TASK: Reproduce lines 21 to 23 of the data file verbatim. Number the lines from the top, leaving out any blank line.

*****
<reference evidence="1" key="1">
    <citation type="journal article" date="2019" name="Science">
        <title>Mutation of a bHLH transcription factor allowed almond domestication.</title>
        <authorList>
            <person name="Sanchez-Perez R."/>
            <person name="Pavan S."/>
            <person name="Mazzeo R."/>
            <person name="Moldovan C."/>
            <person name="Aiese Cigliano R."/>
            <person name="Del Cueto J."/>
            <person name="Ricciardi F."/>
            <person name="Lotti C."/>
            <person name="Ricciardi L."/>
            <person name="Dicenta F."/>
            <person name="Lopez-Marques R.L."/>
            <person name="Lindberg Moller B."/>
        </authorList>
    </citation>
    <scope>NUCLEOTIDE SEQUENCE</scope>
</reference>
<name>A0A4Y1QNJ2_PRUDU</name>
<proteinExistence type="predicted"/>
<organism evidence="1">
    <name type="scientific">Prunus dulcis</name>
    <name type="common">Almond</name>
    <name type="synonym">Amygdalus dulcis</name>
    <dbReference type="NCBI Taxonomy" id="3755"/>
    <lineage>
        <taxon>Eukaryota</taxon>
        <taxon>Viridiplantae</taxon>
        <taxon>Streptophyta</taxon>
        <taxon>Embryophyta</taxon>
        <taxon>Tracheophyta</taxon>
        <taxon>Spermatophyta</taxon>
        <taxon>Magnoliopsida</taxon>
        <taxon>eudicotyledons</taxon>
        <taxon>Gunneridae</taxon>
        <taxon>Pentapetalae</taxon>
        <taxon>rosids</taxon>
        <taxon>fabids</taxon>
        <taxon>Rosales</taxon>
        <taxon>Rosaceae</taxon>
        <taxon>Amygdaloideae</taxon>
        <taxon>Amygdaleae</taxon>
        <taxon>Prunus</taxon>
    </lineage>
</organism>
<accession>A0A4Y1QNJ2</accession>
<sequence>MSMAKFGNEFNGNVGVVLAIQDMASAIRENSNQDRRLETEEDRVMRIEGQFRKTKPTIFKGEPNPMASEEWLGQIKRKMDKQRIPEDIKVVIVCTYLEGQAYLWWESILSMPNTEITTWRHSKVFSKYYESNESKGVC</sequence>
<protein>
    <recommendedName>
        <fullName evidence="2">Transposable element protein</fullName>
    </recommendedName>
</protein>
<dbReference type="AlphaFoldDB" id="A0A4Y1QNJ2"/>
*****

<name>A0A4Y1QNJ2_PRUDU</name>
<proteinExistence type="predicted"/>
<organism evidence="1">